Summer Hemphill’s success this season after a rocky start
Summer Hemphill found herself wide open in the closing seconds against Western Michigan. Senior guard Cierra Dillard launched a full-court pass and found Hemphill for the buzzer-beating layup, giving the Bulls a 61-59 win and a spot on ESPN’s top-10 plays.
Most importantly, Hemphill, a junior forward, found more than a highlight reel play –– she found redemption.
Hemphill was unable to uphold UB academic standards to compete and was forced to sit out the 2018 fall semester leaving the Bulls in a precarious situation.
UB student athletes must maintain a minimum grade point average of 2.0 and need to pass at least six credit hours a semester. Student athletes placed on academic probation are no longer considered to be in “good academic standing” and are considered by UB and the NCAA to be ineligible for competition, according to the UB student-athlete handbook. UB athletics did not state the specific violation Hemphill committed.
Buffalo was without its second-best player for the first eight games of the season. The Bulls were without their leader.
“She’s been in the gym everyday and she was so disappointed that she couldn't be out there to help us,” said head coach Felisha Legette-Jack. “That fire was in her body to help her get through those long nights and she knew that when she gets out there, she’s going to be ready.”
Hemphill played for the first time since the NCAA tournament in March against Dartmouth on Dec. 18. The nine months without competitive basketball is the longest stretch of her career.
All of her bottled-up energy came out as Hemphill dominated with 24 points and 14 rebounds.
“I was super happy, oh my God I was ecstatic to be out there with the team again,” Hemphill said. “You can probably tell by my stats that I was just happy to be out there with my sisters and run with them.”
Hemphill knew that she had to remain focused in order to even get to that point. She narrowed down her attention and worked to get better in her time off the court.
Hemphill had to sit idly by during games knowing she was physically able to play but not allowed to. It was frustrating for a woman who hates losing more than she loves winning.
The Bulls are in a tough transition year, with the loss of five key seniors from last year’s Sweet-16 squad. Buffalo has lots of young talent that needs time to develop, yet it can’t afford to not be competitive with players like Hemphill and Dillard.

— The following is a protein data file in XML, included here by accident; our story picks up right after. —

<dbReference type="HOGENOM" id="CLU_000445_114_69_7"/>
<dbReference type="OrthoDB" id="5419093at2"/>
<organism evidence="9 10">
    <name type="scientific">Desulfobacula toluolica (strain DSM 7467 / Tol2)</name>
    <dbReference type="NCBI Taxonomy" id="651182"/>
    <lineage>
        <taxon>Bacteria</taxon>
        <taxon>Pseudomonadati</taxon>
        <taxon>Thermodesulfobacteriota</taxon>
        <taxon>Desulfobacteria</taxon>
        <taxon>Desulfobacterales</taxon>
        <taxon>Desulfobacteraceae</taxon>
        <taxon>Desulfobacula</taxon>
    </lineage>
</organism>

The Bulls, luckily, have seen the emergence of Hemphill as a leader in the locker room. She was in a similar situation her senior year at Cardinal O’Hara. Hemphill was the star player and was leading a team of mostly underclassmen. Hemphill feels that’s when Legette-Jack saw her leadership for the first time.
Legette-Jack also saw a great work ethic and selflessness –– two qualities that remain the same today. Hemphill’s work ethic is more mature, according to Legette-Jack, and her mind is set in the right place.
Hemphill’s responsibilities have grown from being a “double-double machine” on the court. She’s guiding the team in the right direction to uphold the standards that other players have set for the program.
Hemphill, like many other freshmen, had to learn to come off the bench her first year. The star high school player’s role was reduced and she learned how to win as a team, rather than relying on herself.
The Bulls have seven freshmen this year — seven former star high school players that no longer see the court during games.
“I just want to be there to let them know that there is four years in college, so your freshman year may not be your best,” Hemphill said. “You have to look forward and be able to maintain a positive mindset that you have three more years to look forward to. On top of that, you're playing with Cierra Dillard, you can learn a lot from her.”
The same confidence that she inspires her teammates with won’t help her take a three-point shot. Hemphill consistently knocks down shots from behind the arc during practice but “doesn’t have the guts” to take them on in a game. But Legette-Jack says she needs her to shoot it and has a “green light.”
Chemistry runs deep in the Bulls’ two stars, according to Dillard. The two are around each other a ton with team activities on top of being roommates. They play against the men’s team in the summer and are both Western New York natives.
“She knows me,” Dillard said. “She knows where I like the ball. I know where she likes it. She hates losing and I hate losing too. That's the kind of nature we are.”
It’s unknown if the Bulls would have been able to complete the 14-point comeback against Western Michigan without Hemphill’s leadership and chemistry with her teammates.
All it took was a simple head nod from Dillard to Hemphill to win the game. When the buzzer sounded and she was surrounded by teammates, Hemphill knew she was back.